The declining relationship between the EU and ACP states

The European Union’s 40-year partnership agreement with the African, Caribbean and Pacific (ACP) states expires in 2020. Both sides have been meeting in Namibia to renew the ties amid disagreements over key issues.

Refugees, climate change and poverty; there is no lack of issues to discuss for members of the European Parliament and representatives of 79 countries in Africa, the Caribbean and Pacific (ACP).

They have been talking for three days in Namibia’s capital, Windhoek, in a meeting that is held twice a year. Apart from the current issues on the agenda, there is another topic that’s been steadily gaining importance. The Cotonou Agreement, which currently regulates cooperation between the European Union and the ACP states, expires in 2020. What will follow is far from clear.

“The partnership between the EU and ACP states is a very special one,” Peter Katjavivi, speaker of the Namibian National Assembly and host of the meeting, said in a DW interview.” There is no comparable institution that brings so many countries together.”

There is a lot at stake for the partnership. Between 2014 and 2020, the ACP states will receive about 29 billion euros ($32.5 billion) from the EU’s Development Fund. There is also the issue of access to the European market.

Partnership without high priority

The European Union wants to keep its partnership with the three continents but Brussels no longer accords the ACP group high priority. The ACP states have been reduced from “privileged to marginal partners,” according to a recent study by the European Center for Development Policy, a political think tank.

Participants at an EU-Africa summit in Malta in 2015
Copyright: Reuters/D. Zammit Lupi The EU-Africa summit in Malta in 2015

European heads of states and government prefer to discuss pressing issues like mass migration and terrorism directly with their African colleagues at regular summit meetings. The European and African unions have had their own action plan for some time now. Additionally, the EU negotiated a separate trade deal with states in North Africa.

“The question is whether it would not be more effective to bring together the current structures within a framework which would contain both the money from the Development Fund and the financing for the partnership with northern Africa, as well as the funds which currently are part of the pan-African program of the EU budget,” says Michael Gahler, a European parliamentarian from the German Christian Democratic Union (CDU) and also a member of the joint committee of the European Parliament and the ACP assemblies.

ACP states are drifting apart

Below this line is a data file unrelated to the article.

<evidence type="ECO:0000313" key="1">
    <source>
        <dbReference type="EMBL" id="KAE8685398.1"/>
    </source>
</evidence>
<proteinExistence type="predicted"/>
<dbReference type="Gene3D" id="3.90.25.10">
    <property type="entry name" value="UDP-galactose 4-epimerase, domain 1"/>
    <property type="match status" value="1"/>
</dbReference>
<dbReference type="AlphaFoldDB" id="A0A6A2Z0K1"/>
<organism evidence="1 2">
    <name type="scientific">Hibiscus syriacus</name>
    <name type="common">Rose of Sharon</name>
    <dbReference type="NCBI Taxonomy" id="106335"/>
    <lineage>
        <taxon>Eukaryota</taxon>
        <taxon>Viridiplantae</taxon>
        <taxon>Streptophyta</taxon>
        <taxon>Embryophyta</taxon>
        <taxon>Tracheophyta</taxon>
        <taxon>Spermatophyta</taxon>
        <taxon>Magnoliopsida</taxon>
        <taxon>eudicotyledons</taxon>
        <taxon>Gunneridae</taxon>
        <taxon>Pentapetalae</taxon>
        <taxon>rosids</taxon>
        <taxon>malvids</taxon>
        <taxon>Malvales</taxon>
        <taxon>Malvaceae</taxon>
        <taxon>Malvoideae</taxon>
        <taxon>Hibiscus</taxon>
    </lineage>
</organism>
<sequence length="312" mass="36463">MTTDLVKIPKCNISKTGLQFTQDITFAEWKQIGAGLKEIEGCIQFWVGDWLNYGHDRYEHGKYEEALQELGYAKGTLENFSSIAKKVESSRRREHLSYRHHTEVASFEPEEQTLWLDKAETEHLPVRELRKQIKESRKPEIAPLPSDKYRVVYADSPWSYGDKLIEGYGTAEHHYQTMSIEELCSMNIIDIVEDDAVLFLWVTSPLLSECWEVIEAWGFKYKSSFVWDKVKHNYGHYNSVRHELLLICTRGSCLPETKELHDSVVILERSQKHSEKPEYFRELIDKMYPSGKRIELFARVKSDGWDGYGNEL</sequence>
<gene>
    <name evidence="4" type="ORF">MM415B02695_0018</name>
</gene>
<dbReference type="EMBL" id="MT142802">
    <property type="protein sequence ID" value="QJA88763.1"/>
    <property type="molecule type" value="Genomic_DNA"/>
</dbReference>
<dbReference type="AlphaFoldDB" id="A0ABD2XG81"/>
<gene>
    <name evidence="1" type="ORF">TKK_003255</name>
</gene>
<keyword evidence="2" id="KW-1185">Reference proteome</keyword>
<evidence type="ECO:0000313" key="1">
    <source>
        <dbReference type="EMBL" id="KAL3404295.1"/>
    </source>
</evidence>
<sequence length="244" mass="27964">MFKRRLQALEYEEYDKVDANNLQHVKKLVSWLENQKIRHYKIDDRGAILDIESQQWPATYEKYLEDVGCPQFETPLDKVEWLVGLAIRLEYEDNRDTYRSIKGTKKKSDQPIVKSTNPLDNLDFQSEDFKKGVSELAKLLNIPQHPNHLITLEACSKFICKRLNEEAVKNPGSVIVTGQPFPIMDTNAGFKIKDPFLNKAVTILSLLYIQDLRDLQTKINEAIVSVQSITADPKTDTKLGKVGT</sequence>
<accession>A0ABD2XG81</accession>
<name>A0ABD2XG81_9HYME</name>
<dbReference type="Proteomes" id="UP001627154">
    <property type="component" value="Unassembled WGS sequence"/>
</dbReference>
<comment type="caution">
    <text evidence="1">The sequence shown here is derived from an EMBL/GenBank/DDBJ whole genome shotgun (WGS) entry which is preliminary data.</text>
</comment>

Looking ahead to 2020, Gahler also sees a great need for discussion about many other issues. When the EU and the ACP states sealed their partnership with the 1975 Lome Agreement, the relationship was relatively clear; almost all ACP countries were former colonies of EU member states.

But since then, the countries have moved in different directions, politically and economically. The island nation of the Dominican Republic in the Caribbean, for example, has quite different challenges compared to the landlocked African nation of Zambia.

“What does the Caribbean or the Pacific region still have in common with Africa today apart from a shared colonial past? Could we not do something more specific with individual countries?” Gahler asks.

There is also plenty for the African states to discuss with a view to future cooperation; for instance, the Economic Partnership Agreements. The Cotonou Agreement proposed free market access for produce between EU and African states. But many countries in Africa rejected this.

Dispute over EPAs

Some African states fear that an uncontrolled influx of European goods could destroy their economies. Also, the elimination of import duties means less revenue for their budgets. Nevertheless, the EU pushed for the conclusion of the agreement, much to the annoyance of many African governments.

An anti EPA protest in Kenya
(Photo:TONY KARUMBA/AFP/Getty Images) Protesters in Kenya took to the streets against the EU-backed EPAs

“The debate on the Economic Partnership Agreements has shaken up the partnership,” Namibia’s parliamentary speaker Peter Katjavivi said. Nevertheless, he wants to retain the EU-ACP ties.

There is still enough time for the necessary debates to be held. Official negotiations by both sides do not have to begin before mid-2018.

Source: http://www.dw.com